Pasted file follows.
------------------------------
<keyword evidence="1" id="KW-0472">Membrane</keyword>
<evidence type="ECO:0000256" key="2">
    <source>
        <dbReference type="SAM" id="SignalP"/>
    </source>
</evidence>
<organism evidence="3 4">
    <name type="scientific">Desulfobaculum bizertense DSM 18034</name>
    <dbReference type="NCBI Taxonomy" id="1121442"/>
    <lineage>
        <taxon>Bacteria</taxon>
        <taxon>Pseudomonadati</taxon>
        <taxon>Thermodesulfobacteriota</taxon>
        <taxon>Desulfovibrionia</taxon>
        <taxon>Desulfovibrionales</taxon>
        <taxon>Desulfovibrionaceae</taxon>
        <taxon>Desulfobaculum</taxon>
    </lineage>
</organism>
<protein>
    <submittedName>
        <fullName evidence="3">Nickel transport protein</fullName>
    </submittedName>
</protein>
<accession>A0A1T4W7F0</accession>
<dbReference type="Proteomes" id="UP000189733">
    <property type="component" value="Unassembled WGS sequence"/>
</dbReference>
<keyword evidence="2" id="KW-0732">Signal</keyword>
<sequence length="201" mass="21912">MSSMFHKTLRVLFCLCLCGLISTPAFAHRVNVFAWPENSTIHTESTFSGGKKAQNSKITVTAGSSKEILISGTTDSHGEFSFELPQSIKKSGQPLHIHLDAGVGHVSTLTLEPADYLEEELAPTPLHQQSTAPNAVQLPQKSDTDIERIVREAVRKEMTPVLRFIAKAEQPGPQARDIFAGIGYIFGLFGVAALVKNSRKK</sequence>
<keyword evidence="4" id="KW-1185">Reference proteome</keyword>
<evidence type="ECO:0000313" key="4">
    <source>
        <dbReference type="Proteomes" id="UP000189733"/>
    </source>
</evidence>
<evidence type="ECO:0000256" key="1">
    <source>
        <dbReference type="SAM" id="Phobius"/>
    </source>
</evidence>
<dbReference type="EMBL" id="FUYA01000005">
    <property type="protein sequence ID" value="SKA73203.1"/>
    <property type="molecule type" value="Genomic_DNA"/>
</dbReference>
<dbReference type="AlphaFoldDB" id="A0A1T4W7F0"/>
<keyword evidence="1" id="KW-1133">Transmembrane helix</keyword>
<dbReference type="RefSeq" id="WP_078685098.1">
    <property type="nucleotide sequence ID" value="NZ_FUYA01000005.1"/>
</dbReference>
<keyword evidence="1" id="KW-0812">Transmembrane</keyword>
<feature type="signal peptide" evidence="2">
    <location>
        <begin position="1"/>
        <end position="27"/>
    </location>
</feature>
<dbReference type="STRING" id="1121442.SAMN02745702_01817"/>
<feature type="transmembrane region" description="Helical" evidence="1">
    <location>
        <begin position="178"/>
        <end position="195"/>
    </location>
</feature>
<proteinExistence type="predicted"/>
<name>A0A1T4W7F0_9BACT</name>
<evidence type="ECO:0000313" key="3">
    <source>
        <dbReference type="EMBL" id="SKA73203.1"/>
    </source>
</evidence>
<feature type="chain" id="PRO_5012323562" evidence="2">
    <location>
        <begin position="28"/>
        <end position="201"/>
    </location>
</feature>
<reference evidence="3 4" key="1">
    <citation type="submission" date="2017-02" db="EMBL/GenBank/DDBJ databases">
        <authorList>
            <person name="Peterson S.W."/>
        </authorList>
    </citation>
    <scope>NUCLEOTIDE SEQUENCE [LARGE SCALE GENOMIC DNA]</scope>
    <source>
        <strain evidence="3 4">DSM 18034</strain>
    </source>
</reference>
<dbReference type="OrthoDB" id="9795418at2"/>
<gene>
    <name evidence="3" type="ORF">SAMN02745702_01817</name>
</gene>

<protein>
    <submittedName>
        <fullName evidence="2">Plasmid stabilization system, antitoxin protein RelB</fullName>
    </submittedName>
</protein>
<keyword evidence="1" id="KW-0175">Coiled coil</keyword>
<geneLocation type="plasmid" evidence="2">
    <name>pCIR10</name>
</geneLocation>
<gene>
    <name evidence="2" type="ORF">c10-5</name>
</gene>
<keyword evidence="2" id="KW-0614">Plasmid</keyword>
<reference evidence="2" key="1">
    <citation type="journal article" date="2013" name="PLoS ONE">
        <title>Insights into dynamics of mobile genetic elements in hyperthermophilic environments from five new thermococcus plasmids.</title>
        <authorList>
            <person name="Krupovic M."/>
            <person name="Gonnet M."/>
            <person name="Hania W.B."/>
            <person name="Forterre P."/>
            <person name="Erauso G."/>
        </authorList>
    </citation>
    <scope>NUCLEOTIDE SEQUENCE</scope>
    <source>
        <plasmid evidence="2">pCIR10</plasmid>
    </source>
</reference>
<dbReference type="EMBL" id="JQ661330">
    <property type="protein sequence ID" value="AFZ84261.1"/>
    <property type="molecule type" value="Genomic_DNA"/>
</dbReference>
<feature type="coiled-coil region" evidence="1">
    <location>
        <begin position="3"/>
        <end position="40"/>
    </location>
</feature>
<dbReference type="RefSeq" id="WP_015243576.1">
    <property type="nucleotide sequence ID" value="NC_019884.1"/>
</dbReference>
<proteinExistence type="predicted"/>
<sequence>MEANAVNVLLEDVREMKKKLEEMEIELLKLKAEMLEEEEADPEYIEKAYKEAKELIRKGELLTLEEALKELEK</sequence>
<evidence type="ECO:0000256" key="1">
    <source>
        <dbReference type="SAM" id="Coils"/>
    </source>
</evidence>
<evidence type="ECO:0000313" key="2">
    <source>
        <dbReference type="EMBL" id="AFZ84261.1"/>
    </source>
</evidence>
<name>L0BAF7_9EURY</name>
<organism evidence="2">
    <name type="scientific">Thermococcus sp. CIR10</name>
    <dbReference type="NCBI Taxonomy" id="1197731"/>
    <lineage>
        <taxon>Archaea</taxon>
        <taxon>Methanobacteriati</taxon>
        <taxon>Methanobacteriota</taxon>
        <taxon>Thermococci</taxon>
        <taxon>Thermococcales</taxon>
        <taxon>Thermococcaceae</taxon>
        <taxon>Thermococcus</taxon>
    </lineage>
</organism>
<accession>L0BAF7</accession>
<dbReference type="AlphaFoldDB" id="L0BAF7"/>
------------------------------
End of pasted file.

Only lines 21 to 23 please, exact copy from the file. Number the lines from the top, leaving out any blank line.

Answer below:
    <submittedName>
        <fullName evidence="3">Nickel transport protein</fullName>
    </submittedName>